The tree will resprout from base of trunk most likely, and probably with more than one sprout - normal for maples. Let 'em all grow for this season for better root establishment - ignore the fear of it becoming a bush as it won't even if it looks as such this next growing season. Then, after next year's growth, come Spring (again), you can start cutting the lower less vigorous stuff off to 'shape' if so desired. You will see one of the sprouts becoming 'more dominant' (thicker/faster-of-height) during next growing season most likely, and that is the one to keep/focus on *after* roots are well-set from free-growth (!!!). If any/all sprouts seem to be looking bushy, that's OK...tree *will* do as it is programmed eventually - one limb will become more vertical and fill in at the crotch of the branch and over time you will not even be able to tell that tree has been 'chopped', but it takes at least a few years for full 'recovery'. And by leaving multiple limbs through next winter, any rabbit/rodentia damage will be a lot more tolerable, and they'll go for the weaker and smaller of the limbs most likely Its what happens naturally, and better to stick with Nature's ways than to force a young tree to try and act old. All that make sense? It will likely 'bush' this next year, but not for very long when many years of growth are figured in... A note - folks see lots of maple bonsai with single trunks and such, but what they do not usually see is those trees 'in-training' before being displayed. There's *always* a lot of lower branches that are kept on tree for thickening of trunk and to get tree/roots much more vigorous -> ie a bushy-looking young tree grows much better/healthier, and is meant to be that way in certain situations Only when tree is close to 'final design' are the bushy limbs removed to give shaped. I tell you this so you do not think that your very-young maple should look like an adult tree, OK?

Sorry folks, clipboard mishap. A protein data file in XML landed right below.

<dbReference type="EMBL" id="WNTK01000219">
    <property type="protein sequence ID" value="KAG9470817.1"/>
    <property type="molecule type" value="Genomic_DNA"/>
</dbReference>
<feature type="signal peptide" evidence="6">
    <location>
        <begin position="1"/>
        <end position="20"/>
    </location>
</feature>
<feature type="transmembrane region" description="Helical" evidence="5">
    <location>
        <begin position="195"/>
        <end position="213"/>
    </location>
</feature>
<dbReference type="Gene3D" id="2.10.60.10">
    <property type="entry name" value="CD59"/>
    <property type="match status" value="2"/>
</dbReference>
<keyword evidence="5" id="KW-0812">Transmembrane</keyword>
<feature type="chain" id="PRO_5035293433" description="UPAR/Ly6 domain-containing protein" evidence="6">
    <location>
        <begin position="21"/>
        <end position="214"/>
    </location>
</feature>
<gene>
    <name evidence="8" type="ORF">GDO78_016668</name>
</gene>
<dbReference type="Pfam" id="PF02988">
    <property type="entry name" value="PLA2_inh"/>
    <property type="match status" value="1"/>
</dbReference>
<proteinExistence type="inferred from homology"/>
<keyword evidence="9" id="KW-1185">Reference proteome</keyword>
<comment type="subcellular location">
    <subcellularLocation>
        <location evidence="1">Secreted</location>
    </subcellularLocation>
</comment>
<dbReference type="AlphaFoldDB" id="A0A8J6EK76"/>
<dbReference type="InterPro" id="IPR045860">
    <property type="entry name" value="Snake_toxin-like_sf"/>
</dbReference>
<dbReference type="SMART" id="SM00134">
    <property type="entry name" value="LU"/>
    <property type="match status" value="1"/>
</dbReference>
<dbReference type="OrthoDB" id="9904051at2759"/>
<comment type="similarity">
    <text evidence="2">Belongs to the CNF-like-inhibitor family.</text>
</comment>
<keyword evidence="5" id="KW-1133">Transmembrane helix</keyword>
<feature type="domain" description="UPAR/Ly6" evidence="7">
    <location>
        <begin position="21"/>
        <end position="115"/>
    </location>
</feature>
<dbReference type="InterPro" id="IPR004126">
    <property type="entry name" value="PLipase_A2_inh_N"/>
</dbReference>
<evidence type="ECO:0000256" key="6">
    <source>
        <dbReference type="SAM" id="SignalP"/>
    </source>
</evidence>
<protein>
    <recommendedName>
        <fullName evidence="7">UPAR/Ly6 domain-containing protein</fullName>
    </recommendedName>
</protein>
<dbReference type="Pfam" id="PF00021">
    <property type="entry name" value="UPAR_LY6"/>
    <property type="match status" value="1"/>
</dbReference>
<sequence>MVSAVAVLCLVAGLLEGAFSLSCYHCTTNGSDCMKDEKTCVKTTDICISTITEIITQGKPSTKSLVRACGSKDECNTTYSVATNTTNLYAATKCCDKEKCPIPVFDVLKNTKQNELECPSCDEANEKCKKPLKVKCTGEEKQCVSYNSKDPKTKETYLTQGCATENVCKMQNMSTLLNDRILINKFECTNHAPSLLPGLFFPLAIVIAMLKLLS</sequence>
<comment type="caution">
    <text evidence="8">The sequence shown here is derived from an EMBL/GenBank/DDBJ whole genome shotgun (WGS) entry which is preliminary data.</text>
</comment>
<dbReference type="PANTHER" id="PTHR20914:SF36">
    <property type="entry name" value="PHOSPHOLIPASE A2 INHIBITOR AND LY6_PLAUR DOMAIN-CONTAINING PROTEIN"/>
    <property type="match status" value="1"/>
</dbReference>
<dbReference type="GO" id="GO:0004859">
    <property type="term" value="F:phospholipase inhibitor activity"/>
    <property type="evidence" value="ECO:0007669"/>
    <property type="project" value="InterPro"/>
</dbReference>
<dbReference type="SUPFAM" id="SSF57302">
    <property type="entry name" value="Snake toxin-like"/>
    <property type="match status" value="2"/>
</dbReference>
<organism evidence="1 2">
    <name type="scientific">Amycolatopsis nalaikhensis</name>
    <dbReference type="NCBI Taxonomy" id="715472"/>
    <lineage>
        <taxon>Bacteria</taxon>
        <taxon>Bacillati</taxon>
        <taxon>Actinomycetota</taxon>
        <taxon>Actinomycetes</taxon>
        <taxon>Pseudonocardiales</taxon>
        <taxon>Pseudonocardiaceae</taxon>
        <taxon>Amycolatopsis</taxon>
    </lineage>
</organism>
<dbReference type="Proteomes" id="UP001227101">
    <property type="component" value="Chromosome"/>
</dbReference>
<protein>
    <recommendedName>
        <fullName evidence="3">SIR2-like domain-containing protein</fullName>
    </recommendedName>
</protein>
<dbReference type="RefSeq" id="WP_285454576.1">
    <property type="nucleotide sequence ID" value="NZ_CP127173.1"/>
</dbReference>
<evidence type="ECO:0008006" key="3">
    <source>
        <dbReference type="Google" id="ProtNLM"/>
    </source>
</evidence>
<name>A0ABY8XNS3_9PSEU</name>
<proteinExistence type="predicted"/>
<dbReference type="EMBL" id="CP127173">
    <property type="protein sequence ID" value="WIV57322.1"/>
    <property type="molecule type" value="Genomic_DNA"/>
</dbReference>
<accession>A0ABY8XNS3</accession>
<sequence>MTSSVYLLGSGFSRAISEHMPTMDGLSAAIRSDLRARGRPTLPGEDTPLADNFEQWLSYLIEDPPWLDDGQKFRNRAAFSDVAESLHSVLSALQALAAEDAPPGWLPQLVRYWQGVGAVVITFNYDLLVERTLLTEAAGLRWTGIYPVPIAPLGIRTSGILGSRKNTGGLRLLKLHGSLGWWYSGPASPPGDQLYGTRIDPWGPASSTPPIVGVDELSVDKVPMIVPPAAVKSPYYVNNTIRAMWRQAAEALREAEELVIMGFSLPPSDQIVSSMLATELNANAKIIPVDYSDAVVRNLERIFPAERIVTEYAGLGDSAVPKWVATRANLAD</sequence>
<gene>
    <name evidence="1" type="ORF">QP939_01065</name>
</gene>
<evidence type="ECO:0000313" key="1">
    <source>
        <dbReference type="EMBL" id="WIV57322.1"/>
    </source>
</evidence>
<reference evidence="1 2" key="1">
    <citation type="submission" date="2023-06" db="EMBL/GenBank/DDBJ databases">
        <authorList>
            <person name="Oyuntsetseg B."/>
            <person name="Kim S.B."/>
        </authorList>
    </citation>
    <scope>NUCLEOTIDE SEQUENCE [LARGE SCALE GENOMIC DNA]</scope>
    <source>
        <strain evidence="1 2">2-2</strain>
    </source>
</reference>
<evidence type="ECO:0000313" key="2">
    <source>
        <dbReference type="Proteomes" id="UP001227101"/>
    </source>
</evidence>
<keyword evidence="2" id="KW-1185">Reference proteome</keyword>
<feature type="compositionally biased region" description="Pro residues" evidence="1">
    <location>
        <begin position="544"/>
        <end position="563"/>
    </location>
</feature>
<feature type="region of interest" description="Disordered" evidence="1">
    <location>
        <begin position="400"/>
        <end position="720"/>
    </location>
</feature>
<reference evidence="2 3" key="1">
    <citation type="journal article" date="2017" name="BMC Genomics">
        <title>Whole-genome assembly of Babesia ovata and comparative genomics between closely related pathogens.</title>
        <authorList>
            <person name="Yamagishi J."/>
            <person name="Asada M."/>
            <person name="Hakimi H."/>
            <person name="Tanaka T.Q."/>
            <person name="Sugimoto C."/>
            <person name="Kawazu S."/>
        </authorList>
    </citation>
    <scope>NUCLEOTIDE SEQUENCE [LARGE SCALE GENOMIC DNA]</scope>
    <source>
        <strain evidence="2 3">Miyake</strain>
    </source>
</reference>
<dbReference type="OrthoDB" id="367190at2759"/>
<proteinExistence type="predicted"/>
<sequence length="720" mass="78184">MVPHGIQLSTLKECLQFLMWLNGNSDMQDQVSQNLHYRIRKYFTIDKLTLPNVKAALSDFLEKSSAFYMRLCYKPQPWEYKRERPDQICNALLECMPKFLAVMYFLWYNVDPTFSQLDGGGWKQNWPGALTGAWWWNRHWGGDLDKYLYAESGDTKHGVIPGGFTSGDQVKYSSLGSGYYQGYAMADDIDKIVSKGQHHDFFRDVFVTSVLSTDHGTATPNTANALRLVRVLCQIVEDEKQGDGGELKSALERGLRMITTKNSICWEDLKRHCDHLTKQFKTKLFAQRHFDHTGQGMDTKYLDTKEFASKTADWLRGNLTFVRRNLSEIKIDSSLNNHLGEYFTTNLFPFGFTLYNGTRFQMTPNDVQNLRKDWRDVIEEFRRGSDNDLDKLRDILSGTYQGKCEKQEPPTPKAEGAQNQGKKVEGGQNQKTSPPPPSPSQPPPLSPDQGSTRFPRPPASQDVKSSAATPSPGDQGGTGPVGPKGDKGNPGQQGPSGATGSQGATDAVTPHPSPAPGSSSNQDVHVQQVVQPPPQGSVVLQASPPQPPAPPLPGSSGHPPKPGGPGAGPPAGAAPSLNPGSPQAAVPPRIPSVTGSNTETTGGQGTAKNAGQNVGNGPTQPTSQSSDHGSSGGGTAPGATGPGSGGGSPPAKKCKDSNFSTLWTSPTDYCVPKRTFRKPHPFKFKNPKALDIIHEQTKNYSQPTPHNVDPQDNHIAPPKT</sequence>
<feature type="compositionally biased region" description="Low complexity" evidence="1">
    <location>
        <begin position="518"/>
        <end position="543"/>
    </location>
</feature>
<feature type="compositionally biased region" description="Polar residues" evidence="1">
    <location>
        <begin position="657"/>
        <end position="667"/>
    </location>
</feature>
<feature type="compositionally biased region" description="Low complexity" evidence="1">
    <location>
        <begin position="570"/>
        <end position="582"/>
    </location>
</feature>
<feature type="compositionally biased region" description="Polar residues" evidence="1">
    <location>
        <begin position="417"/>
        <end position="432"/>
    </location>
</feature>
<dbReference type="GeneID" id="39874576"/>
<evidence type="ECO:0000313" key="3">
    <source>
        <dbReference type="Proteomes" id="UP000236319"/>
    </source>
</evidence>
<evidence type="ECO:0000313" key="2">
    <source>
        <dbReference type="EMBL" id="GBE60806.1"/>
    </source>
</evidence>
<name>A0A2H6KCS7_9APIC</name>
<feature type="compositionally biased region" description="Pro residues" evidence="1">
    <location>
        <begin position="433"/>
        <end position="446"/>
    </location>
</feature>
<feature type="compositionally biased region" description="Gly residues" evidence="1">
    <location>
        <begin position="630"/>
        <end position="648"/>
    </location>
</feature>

Ferts (so you don't have to ask) ->if ground is even mildly fertile, don't add anything to soil other than some bark mulch around tree, and/or break up sticks/twigs and kinda lay 'em around tree base to let 'em 'rot' (jsut keep trunk clear for a couple inches, of course to prevent a 'perpetually-wet' trunk situation (!). If you/whoever regularly bags lawn clippings or keeps the area to be planted very debris-free, may be a decent idea to kinda dig-in some mulch/twigs *now* to let 'em rot over the winter; best way to do so, IMO. And I am talking about mixing it in just a couple inches deep - no need to go excavating to China for it Maples do not like super-fertile soil as it will give them over-vigorous growth and can make them kinda mal-shaped overall; just a basic woody-forest soil with decomposing organics (leaves/twigs and such generally) is what they prefer and is very easy to give to them with stuff underfoot, IME. Make sense?

    HTH,
    Alex

  5. #35
    Seedling
    Join Date
    Jul 2007
    Location
    New Berlin, WI
    Posts
    31

    Re: RE: Help a complete newbie with his seedling

    Quote Originally Posted by alexinoklahoma